An Obituary from the Summer of 1896

An Obituary from the Summer of 1896

Nannie Van Hooser, wife of Perry F. Van Hooser, was born November 26, 1873; and departed this life at her mother’s home in Jackson County, July 16, 1896. The deceased was married December 7, 1893. She obeyed the Gospel in September 1895, and lived ever afterwards a faithful, earnest Christian. Sister Nannie was a very bright and noble specimen of womanhood, and clung to life with great energy and hope, being a victim of that fell destroyer, Consumption. She was not afraid to die, only regretting to leave her loving young husband, expressing a desire, however, to go to her dear little babe, which was born and died last April, after a very brief sojourn on earth. With an invocation as her last words to the loved ones around her, “Prepare to meet me in heaven,” and a consciousness that seemed only to go out with the last heart throb, she breathed her life sweetly away. To her bereaved companion, left alone on the nearer shore, it is meet to say:

Let us be patient. These severe afflictions

Not from the ground arise,

But oftentimes celestial benedictions

Assume this dark disguise.

– Printed in the Gospel Advocate, Oct. 22, 1896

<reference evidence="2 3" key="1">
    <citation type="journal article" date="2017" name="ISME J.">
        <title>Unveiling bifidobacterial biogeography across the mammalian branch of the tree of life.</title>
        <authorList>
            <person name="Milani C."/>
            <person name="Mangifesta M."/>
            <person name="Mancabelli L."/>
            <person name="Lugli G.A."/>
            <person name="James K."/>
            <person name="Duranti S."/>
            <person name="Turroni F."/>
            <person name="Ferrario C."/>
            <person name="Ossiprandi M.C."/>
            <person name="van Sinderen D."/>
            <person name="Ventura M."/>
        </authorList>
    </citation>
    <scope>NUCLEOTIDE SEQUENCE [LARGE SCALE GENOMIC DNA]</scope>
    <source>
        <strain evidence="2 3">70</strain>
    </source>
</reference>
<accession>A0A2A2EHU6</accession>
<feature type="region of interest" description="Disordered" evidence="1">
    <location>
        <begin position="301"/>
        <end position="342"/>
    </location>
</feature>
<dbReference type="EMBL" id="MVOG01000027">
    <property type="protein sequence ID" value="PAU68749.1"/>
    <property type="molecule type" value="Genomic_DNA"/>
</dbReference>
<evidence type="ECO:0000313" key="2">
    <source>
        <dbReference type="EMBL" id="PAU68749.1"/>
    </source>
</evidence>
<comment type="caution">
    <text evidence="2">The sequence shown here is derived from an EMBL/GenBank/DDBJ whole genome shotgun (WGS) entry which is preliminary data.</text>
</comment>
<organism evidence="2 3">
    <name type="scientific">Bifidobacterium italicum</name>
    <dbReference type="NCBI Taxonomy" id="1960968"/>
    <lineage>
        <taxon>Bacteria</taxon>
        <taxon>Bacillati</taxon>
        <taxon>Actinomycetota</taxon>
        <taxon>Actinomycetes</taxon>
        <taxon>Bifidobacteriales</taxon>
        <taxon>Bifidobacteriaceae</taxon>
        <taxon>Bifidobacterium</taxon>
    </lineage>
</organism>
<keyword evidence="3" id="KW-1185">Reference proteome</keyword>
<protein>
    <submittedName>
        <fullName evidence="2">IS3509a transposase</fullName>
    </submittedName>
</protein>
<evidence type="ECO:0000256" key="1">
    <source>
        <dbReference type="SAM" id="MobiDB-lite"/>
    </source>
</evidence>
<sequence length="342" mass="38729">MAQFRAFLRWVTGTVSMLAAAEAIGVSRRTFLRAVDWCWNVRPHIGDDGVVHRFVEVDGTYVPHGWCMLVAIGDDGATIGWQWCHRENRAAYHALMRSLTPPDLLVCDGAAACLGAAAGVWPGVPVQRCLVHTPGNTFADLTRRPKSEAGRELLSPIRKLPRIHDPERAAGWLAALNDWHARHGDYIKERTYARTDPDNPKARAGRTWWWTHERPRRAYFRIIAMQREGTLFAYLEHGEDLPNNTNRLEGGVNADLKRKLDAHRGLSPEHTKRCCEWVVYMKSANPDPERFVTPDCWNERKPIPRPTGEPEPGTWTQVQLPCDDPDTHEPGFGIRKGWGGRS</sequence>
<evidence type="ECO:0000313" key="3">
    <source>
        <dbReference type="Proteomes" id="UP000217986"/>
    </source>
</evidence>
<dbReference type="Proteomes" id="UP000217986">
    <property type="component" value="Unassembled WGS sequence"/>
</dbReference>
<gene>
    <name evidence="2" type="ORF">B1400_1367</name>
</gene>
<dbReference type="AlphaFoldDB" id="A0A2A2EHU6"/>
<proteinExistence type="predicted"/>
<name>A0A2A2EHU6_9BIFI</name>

Did you notice that old medical term “Consumption?” Today, we call it tuberculosis. Imagine this young woman, Nannie, dying in her mother’s home at the age of 22 yrs. and 8 mos. She and her husband have only been married about a year and a half. She has already buried her baby daughter, who was born and died three months earlier. Further, death by consumption was a torturous path to walk in 1896.

Contrast this sad scene with the other statements made in her obituary. Nannie’s is a short life, but so positive and inspiring! She was a person full of “energy and hope,” “a faithful, earnest Christian” and “a very bright and noble specimen of womanhood.” These words tell us of her wonderful character!

But what is the true comfort for her mother, for the husband, the baby, and for Nannie herself? It’s all the same answer. The comfort in Jesus Christ to save us, and the peace of angels taking us to that happier, heavenly shore. Luke 16:22, Matthew 28:20.

What about you and I? I know we all wish for 2024 to be the best year ever and there are many wonderful and positive expectations for this congregation in 2024. But for some in our church family, or someone we know, it won’t be so great. In our joy, let’s also see it from the other side. Let’s not forget to extend love to those needing relief from loneliness, heartache, or illness during this new year.

Psalm 118:22-24 22 A stone which the builders rejected Has become the [ i ] chief cornerstone. 23 This came about from the Lord; It is marvelous in our eyes. 24 This is the day which the Lord has made; Let’s rejoice and be glad in it.

Galatians 6:9-10 9 Let’s not become discouraged in doing good, for in due time we will reap, if we do not become weary. 10 So then, while we have opportunity, let’s do good to all people, and especially to those who are of the household of the faith.

Nannie Van Hooser (died age 22) 1873 – 1896. As the funeral preacher often asks the living, “The year we are born, the year we die, but what will you do with the dash?” Energetic, hopeful, faithful, earnest, bright and noble. It seems that Nannie got it right. Let Lehman Avenue do the same in 2024!



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